May 27, 2015 / Law Alert

Plaintiffs filing suit for design defects or inadequate warnings may carry burden of proof on reasonable foreseeability

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On May 4, the Sixth Circuit Court of Appeals made clear a plaintiff’s burden in bringing a design defect or inadequate warnings claim under the Ohio Products Liability Act is to prove that his or her injury was reasonably foreseeable to the manufacturer – even if there appears to be no other explanation for an injury that occurred during normal use of the product. In Butts v. OMG, Inc., et al., Case No. 14-3962, the Sixth Circuit upheld the Southern District of Ohio’s grant of summary judgment to the manufacturer defendants, concluding the evidence established that Plaintiff Butts’ injuries resulted from an unforeseeable risk of using the product.

Butts was an experienced roofer who used an industrial caulking gun unit to fasten insulation board to roofing substrates. While Butts was using it, the unit’s transfer bar allegedly shot backwards with a sound Butts’ coworkers described as being like a pistol or shotgun firing and crushed two fingers on Butts’ left hand. After several months and five unsuccessful surgeries, Butts lost his middle finger below the knuckle and the top of his ring finger.

Butts brought suit under the Ohio Product Liability Act, alleging that the defendants defectively designed, manufactured, and labeled the unit. He eventually abandoned his manufacturing defect claim. After the close of discovery, the defendants moved to exclude Butts’ experts and for summary judgment on the remaining claims. The trial court granted summary judgment to the defendants on both claims and denied the motions to exclude as moot, ruling that Butts could not succeed on his claims even with expert opinions because he could not show that his injury was foreseeable.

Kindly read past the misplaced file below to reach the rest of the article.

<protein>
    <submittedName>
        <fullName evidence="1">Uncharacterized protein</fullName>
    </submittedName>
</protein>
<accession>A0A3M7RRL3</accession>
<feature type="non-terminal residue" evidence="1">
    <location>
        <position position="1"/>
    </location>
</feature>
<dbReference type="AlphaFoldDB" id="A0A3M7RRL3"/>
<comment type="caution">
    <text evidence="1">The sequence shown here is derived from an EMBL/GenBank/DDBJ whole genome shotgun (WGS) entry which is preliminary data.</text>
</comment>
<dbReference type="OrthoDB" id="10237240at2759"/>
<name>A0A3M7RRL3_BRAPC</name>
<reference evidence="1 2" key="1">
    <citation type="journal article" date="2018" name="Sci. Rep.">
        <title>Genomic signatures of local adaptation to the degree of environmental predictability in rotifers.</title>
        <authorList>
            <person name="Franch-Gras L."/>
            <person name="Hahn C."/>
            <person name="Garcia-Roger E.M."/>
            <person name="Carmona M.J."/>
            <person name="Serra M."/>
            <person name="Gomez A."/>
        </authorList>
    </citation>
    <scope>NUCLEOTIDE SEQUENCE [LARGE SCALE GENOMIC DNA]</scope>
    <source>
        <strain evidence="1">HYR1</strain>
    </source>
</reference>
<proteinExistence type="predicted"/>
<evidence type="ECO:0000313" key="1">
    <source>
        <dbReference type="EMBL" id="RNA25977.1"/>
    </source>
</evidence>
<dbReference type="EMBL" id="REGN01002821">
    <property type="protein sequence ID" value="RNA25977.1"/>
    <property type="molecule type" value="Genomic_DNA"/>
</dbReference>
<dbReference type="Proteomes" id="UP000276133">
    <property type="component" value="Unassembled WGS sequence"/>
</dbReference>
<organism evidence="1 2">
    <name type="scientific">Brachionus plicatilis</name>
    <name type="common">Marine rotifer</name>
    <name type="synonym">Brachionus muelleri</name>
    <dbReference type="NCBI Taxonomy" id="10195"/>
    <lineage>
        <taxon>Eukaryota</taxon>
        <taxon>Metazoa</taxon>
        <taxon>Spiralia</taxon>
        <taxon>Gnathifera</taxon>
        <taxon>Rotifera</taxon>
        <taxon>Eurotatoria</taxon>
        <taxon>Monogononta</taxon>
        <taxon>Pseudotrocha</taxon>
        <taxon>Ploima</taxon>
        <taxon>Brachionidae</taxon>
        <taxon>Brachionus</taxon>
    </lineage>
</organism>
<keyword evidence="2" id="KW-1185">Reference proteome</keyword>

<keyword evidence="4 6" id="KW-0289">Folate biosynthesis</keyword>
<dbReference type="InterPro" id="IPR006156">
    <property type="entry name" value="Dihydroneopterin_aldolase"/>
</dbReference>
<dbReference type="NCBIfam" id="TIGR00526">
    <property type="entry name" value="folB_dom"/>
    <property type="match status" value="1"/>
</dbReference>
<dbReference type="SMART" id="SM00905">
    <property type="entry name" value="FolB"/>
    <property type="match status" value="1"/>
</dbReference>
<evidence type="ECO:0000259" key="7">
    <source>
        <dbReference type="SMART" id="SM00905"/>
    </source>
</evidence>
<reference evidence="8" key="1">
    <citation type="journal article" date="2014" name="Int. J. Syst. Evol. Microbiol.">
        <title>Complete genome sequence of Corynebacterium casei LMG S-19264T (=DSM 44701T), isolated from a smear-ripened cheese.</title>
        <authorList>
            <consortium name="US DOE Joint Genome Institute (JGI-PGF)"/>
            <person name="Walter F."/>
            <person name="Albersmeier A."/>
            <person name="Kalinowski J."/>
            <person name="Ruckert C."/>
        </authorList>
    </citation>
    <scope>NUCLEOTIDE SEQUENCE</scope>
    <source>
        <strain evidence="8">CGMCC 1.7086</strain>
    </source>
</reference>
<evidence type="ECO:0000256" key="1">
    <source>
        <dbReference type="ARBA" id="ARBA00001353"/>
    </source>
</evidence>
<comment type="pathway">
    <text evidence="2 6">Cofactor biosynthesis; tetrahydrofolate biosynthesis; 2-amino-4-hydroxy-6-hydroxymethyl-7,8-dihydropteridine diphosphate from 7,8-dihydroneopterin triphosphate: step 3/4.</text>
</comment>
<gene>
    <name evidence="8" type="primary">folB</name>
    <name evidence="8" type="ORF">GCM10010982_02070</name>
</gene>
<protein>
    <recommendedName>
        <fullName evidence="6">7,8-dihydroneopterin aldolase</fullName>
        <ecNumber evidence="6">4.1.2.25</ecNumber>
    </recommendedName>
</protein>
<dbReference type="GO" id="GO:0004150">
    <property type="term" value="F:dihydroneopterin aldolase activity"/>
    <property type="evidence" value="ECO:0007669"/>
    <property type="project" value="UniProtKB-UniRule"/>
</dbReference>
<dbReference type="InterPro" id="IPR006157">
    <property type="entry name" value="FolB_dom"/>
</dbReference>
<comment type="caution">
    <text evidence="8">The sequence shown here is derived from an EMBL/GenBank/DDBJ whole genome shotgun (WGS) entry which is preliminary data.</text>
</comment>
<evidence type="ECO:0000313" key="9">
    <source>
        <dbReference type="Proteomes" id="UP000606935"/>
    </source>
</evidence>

The Sixth Circuit agreed, focusing on the requirement in § 2307.75(A) that Butts prove that “…the foreseeable risks associated with the design … exceed the benefits associated with that design.” Summary judgment in favor of a plaintiff is proper if a plaintiff’s injury results from a risk that is in no way foreseeable, considering the specific factors outlined in § 2307.75(B). The Court found that none of the tests performed by either of Butts’ experts showed that excessive pressure in the caulking gun unit caused blowback under normal use conditions. The Court concluded that the blowback that caused Plaintiff’s injury was therefore not foreseeable to the manufacturers, pointing out that the type of injury suffered by Butts had never happened before and had not happened since.

Butts is a good reminder that a plaintiff asserting a design defect or inadequate warning claim under Ohio law bears the burden of proving that his injury was reasonably foreseeable to the manufacturer – even if there appears to be no other apparent explanation for the injury. As the Sixth Circuit pointed out, “The fact that Butts was injured while using the product [does not] create a genuine dispute of fact ... Indeed, this type of evidence exists in every products liability action.”

For more information please contact Darcy Jalandoni, Terry Miller or any member of Porter Wright’s Product Liability Practice Group.